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|Type:||Artigo de periódico|
|Title:||Population structure in the catfish Trichogenes longipinnis: drift offset by asymmetrical migration in a tiny geographic range|
|Abstract:||Based on population genetic theory and empirical studies of small populations, we expect that species with very small ranges (narrow endemics) will exhibit reduced genetic diversity, increasing their susceptibility to the negative effects of genetic homogeneity. Although this pattern of reduced diversity applies to most narrow endemics, conservation biologists have yet to identify a general pattern for the degree of spatial population genetic structure expected in species with very small ranges. In part, this is because the degree of population structure within narrow endemics will be highly variable depending on the equilibrium between the homogenizing effects of dispersal and the diversifying effects of drift and local selection in small populations, thus precluding general predictions about the relative importance of small range, small population sizes, and habitat patchiness for maintaining genetic diversity in narrowly-distributed species. We document a striking example of high population structure in the tiny geographic range of a stream-dwelling catfish, Trichogenes longipinnis, endemic to the Atlantic Forest of Brazil. The maintenance of this diversity results from a combination of asymmetrical and limited dispersal, and drift in small populations. Our results highlight the need to understand population structure, and not only overall genetic diversity, of narrowly-distributed species for their conservation planning. (C) 2009 The Linnean Society of London, Biological Journal of the Linnean Society, 2009, 97, 259-274.|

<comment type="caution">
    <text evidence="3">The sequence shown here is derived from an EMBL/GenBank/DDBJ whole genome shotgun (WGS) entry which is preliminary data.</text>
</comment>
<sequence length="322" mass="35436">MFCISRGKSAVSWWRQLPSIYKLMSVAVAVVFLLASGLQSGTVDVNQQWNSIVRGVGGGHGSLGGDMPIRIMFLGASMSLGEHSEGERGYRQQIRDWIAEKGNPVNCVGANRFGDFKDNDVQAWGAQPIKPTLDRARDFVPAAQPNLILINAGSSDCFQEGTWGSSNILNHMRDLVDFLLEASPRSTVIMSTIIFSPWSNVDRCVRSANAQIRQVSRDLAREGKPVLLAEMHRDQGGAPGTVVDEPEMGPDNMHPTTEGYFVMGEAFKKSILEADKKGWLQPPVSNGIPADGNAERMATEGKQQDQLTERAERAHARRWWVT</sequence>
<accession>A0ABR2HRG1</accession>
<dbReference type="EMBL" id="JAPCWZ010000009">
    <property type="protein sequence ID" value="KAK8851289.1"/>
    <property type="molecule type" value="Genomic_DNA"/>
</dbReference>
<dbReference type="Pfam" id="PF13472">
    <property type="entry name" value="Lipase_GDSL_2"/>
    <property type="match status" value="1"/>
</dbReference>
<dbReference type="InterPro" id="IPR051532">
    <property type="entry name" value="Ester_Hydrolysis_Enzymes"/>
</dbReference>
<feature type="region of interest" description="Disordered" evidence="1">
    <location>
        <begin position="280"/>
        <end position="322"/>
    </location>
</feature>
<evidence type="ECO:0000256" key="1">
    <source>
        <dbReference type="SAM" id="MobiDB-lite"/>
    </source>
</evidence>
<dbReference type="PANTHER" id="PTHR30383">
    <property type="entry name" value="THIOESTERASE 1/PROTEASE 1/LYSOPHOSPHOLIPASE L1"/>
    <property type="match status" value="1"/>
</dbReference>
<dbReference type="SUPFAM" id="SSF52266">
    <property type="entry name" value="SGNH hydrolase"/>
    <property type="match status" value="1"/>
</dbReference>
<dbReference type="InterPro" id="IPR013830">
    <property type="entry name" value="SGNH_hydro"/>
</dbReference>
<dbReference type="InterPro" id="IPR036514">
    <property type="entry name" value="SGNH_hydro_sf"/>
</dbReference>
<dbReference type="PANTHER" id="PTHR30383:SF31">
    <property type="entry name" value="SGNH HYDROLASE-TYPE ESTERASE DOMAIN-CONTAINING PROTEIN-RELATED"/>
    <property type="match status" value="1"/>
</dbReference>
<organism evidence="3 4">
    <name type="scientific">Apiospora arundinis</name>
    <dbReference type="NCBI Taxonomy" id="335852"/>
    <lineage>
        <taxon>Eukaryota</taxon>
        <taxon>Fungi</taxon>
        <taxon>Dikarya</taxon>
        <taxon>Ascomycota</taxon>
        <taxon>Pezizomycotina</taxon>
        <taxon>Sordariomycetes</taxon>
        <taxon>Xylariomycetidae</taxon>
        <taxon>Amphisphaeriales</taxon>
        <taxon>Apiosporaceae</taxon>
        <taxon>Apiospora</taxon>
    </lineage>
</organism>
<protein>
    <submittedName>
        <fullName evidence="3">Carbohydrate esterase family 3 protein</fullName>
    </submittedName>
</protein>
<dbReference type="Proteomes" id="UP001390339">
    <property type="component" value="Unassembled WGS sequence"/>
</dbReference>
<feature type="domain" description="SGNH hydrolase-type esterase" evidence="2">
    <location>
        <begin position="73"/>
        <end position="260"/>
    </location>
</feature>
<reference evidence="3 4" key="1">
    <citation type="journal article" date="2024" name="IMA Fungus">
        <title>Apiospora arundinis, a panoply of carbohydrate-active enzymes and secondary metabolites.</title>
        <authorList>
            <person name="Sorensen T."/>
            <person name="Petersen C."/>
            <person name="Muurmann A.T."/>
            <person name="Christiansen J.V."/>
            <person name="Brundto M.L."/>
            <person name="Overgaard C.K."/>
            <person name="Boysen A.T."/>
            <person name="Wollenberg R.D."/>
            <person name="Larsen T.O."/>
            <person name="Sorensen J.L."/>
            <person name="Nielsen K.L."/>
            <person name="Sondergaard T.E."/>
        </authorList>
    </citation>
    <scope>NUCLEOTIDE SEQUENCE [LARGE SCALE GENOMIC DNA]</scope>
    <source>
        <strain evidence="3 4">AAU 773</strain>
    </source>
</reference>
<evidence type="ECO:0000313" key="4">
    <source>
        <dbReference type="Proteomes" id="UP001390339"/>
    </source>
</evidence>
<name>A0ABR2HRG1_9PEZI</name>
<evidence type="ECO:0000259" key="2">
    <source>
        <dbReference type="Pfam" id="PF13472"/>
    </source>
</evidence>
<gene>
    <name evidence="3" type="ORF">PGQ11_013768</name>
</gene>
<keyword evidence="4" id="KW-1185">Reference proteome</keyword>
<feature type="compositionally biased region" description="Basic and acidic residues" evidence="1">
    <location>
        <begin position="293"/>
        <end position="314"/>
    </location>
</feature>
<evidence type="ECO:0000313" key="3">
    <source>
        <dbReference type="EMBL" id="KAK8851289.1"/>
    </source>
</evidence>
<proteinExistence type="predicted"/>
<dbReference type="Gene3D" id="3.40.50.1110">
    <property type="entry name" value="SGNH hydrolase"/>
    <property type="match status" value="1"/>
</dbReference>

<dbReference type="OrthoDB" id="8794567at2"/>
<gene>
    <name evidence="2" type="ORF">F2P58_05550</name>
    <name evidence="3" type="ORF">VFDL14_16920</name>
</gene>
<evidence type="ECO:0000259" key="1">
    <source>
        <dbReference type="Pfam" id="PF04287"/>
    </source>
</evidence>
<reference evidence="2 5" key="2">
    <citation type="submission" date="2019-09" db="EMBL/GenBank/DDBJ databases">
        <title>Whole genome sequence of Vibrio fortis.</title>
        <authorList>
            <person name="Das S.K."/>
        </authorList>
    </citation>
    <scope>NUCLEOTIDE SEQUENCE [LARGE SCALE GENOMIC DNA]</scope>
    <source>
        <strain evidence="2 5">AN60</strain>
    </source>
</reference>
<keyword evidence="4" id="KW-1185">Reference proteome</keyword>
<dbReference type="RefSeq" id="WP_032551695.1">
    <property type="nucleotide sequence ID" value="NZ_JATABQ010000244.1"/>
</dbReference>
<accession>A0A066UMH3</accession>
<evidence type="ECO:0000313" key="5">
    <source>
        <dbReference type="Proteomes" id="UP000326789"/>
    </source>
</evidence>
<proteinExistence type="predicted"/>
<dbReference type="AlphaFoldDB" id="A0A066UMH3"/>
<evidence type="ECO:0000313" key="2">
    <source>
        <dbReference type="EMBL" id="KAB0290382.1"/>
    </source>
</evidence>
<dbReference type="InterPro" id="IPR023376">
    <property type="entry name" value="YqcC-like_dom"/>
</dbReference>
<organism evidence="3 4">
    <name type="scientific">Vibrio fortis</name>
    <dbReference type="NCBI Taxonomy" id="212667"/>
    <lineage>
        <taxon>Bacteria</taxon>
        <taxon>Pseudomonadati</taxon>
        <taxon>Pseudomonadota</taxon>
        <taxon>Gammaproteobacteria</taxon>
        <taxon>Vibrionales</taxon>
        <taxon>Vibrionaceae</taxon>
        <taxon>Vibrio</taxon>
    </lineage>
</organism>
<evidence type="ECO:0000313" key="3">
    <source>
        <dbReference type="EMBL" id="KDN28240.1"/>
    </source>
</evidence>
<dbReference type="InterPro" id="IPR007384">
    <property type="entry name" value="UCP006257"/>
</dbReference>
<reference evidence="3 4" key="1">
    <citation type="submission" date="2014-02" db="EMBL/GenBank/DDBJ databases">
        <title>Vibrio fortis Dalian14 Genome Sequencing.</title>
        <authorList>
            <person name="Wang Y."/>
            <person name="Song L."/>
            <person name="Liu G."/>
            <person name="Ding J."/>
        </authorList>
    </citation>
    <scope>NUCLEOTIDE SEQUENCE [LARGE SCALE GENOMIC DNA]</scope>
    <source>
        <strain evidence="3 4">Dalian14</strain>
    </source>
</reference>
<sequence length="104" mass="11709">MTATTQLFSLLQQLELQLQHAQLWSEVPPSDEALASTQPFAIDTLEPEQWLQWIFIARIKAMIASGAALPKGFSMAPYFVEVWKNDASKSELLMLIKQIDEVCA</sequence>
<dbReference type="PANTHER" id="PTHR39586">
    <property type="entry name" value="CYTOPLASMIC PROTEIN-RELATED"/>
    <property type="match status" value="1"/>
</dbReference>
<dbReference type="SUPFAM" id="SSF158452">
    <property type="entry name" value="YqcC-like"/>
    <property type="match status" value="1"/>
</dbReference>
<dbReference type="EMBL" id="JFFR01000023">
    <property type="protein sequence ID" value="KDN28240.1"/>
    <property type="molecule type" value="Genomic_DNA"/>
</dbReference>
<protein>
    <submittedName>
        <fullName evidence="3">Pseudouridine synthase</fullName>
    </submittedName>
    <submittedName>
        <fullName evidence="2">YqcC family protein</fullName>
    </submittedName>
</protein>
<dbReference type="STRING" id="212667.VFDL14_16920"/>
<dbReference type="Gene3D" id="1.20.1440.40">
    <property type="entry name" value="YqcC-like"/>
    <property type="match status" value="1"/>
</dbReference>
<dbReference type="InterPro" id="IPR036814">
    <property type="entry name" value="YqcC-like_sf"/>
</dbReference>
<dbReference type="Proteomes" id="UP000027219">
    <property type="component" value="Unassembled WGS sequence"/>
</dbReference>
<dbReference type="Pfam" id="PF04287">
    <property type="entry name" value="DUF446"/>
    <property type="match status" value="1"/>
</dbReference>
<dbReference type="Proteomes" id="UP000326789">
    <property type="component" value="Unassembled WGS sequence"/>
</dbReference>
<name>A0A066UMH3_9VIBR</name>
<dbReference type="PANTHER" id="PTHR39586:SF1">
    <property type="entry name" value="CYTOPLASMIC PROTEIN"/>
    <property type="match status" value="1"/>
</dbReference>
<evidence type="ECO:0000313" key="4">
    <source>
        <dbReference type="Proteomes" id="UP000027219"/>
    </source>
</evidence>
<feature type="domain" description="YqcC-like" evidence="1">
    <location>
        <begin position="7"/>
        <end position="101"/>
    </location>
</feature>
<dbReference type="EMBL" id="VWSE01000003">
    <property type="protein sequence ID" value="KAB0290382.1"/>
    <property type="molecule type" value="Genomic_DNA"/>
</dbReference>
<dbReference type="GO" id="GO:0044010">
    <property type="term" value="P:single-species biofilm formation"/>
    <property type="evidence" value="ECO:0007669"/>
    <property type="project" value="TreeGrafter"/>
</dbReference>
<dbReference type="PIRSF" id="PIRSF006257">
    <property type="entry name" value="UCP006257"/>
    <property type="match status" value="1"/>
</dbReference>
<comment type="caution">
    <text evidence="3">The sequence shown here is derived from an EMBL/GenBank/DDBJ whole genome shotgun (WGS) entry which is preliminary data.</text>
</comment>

|Editor:||Wiley-blackwell Publishing, Inc|
|Appears in Collections:||Unicamp - Artigos e Outros Documentos|
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